In recent weeks, Amazon has rolled out a series of measures to ensure the safety of its workers, including enhanced cleaning and sanitation, social distancing enforcement, extended paid leave options for full-time employees, an additional $2 per hour worked through April from the current rate of $15 per hour or more depending on the region, and paid time off benefits for regular part-time and seasonal employees. All Amazon employees diagnosed with the virus or placed into quarantine will receive up to two weeks of pay, ensuring employees have the time they need to return to good health without the worry of lost income.
In a statement, Amazon said "we are working hard to keep employees safe while serving communities and the most vulnerable. We have taken extreme measures to keep people safe, tripling down on deep cleaning, procuring safety supplies that are available, changing processes to ensure those in our buildings are keeping safe distances and in Staten Island, we are now temperature checking everyone entering the facility."
Despite this, the United Food and Commercial Workers International Union, which represents 1.3 million workers in grocery retail and other industries, threw its support behind the protests of Amazon, Instacart and Whole Foods workers, saying the workers should have increased protections, including the emergency pay increases, paid leave and protective gear "that they have earned and deserve."
"Amazon, Instacart, and Whole Foods workers are sending a powerful message that it's time to stop putting corporate profits ahead of the health and safety of the men and women who are critical to our food supply, and are on the frontlines of the coronavirus outbreak," said UFCW International President Marc Perrone in a statement.
Walmart and Kroger did not respond to inquiries for this story.
Kroger did say March 21 that it would pay employees a one-time bonus of up to $300 and pay employees for up to 14 days if they display COVID-19 symptoms and are ordered to isolate by a doctor.
But Joe Duffle, president of UFCW 1167, which represents employees at Kroger-owned chains in Southern California including Ralphs and Food 4 Less, wrote in a letter the same day that the bonus was "shameful" and that the company has "not gone far enough."
Instacart workers are striking to protest the lack of masks, hand sanitizer and disinfectant products needed to keep them safe on the job.
Ahead of the strike, Instacart responded, saying it would offer its shoppers hand sanitizer and set the default tip on repeat orders to the amount that customers applied to their previous delivery. But in its own subsequent blog post the same day, the nonprofit activist group Gig Workers Collective called those steps "a sick joke," pointing out that Instacart had not even addressed its request for hazard pay.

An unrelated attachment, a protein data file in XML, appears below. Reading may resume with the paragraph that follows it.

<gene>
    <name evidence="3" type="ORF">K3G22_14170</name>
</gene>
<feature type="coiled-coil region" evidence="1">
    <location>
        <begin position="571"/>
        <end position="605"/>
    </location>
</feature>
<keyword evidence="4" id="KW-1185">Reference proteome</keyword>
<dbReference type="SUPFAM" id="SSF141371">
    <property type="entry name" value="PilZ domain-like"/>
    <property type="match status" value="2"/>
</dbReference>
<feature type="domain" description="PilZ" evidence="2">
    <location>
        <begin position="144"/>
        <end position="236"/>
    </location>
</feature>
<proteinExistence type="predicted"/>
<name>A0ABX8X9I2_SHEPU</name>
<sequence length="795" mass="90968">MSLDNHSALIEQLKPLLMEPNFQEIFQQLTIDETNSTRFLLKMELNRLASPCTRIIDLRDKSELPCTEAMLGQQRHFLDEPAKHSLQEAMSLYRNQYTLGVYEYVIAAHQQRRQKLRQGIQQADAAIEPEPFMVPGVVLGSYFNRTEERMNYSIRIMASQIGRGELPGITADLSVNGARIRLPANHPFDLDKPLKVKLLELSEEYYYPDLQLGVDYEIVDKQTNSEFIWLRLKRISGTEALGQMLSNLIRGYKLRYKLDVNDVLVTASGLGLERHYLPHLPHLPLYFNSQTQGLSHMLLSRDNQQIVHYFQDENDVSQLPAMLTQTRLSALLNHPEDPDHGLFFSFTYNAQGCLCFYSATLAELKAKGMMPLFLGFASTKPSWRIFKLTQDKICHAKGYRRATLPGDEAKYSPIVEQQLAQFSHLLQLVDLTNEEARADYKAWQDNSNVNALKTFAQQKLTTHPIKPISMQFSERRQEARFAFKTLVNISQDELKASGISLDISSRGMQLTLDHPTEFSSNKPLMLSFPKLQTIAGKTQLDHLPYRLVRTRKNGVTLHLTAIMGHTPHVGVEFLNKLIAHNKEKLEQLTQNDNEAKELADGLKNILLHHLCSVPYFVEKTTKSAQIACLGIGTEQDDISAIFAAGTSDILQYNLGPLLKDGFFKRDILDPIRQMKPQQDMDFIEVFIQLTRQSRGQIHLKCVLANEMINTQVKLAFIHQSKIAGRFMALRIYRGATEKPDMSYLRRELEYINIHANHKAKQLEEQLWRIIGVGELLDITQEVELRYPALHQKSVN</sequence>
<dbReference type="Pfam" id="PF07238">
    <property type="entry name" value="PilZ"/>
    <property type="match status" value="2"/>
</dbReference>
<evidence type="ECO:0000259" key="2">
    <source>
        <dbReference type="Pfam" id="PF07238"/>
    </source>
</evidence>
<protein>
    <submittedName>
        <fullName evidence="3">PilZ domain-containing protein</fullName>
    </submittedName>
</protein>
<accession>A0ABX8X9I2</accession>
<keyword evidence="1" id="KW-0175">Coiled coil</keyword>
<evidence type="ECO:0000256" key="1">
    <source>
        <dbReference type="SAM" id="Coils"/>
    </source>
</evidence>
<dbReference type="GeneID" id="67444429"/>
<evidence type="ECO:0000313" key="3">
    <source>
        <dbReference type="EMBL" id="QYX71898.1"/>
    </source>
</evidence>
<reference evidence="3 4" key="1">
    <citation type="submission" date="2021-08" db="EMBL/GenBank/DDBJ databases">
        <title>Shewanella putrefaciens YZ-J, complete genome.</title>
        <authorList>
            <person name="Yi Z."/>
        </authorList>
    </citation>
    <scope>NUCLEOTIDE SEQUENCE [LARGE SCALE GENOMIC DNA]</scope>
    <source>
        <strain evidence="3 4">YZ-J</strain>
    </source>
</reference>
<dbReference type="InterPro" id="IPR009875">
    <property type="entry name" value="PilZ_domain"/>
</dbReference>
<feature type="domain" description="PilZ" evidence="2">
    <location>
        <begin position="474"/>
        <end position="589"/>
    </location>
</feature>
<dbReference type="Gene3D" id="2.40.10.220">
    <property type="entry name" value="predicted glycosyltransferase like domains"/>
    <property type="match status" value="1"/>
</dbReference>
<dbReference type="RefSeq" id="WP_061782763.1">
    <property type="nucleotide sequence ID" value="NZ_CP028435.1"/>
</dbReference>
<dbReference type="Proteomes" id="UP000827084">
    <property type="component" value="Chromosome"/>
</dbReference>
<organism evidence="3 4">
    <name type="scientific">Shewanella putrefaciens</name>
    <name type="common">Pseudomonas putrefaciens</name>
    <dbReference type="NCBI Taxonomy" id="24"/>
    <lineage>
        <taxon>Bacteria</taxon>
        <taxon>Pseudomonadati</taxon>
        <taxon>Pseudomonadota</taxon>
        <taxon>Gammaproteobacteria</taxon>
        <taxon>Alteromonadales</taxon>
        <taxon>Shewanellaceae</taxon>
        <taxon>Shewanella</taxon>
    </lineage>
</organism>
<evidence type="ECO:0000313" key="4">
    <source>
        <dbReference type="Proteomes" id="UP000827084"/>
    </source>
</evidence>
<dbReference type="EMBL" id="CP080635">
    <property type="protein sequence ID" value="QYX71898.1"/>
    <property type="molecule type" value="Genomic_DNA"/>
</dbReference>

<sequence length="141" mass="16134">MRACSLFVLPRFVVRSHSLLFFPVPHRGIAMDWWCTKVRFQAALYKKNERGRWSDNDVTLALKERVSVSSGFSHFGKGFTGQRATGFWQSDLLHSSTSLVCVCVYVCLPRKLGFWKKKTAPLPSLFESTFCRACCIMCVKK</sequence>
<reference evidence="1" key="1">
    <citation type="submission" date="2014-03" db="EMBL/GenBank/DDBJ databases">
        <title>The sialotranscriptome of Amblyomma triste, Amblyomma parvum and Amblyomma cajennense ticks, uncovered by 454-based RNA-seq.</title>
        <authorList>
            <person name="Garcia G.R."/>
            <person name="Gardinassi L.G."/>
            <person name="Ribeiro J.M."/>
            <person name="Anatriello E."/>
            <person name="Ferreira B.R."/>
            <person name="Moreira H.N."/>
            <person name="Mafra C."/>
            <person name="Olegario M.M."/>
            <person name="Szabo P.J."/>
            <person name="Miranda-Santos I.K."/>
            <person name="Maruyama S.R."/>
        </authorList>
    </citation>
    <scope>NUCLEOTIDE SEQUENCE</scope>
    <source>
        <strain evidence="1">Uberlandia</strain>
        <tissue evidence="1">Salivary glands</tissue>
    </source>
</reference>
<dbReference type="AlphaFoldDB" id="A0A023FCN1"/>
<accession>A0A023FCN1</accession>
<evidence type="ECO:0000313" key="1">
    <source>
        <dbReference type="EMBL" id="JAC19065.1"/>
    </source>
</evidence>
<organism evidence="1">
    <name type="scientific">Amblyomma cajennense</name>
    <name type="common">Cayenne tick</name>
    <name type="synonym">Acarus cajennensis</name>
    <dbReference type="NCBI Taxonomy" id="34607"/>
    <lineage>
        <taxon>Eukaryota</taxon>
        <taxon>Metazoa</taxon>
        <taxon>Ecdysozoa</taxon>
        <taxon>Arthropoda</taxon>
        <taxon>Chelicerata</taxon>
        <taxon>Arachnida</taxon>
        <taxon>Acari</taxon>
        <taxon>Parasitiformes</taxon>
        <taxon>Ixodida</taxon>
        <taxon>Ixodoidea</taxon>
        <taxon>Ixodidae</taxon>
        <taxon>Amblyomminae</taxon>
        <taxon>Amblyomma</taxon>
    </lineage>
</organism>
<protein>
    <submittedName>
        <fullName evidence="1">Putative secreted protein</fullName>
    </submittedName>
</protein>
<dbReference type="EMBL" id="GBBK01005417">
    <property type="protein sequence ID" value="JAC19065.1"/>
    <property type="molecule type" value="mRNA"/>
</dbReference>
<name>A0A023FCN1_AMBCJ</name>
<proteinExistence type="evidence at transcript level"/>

Amazon, Walmart and Kroger are the top three biggest digital grocery retailers in the U.S. as of 2018, according to data from Edge by Ascential.
More pay not enough
Experts say paying these workers more money will not solve the problem alone; the companies need to step up efforts to protect the health of employees as the highly contagious virus spreads.
"I think Amazon has levers it can pull; they can continue to increase wages and efforts to protect their employees on the front lines with time off," said D.A. Davidson's Forte. "They are trying to find an equilibrium as far as what can they do from a compensation standpoint, what can they do from a work safety standpoint. Many of these people are not being compensated for the risk they are taking."
James Thomson, a former Amazon executive and partner with Buy Box Experts, agreed that the company will have to go further to alleviate concerns but that part of Amazon's challenge is the shortage of safety equipment. The company is experiencing the same lack of gloves and masks as hospitals and healthcare organizations, he said.
"If Amazon was able to get millions of masks, and all the Purell they needed and all the Lysol wipes they needed, they could at least say 'listen we are at least as good as everybody else on this front,'" he said.
Pollak, of ZipRecuiter, said she thinks the equipment shortage will be temporary, adding that many U.S. companies are stepping up efforts to make protective gear such as masks.
"It may become somewhat easier to meet workers' demands in the coming weeks," she said.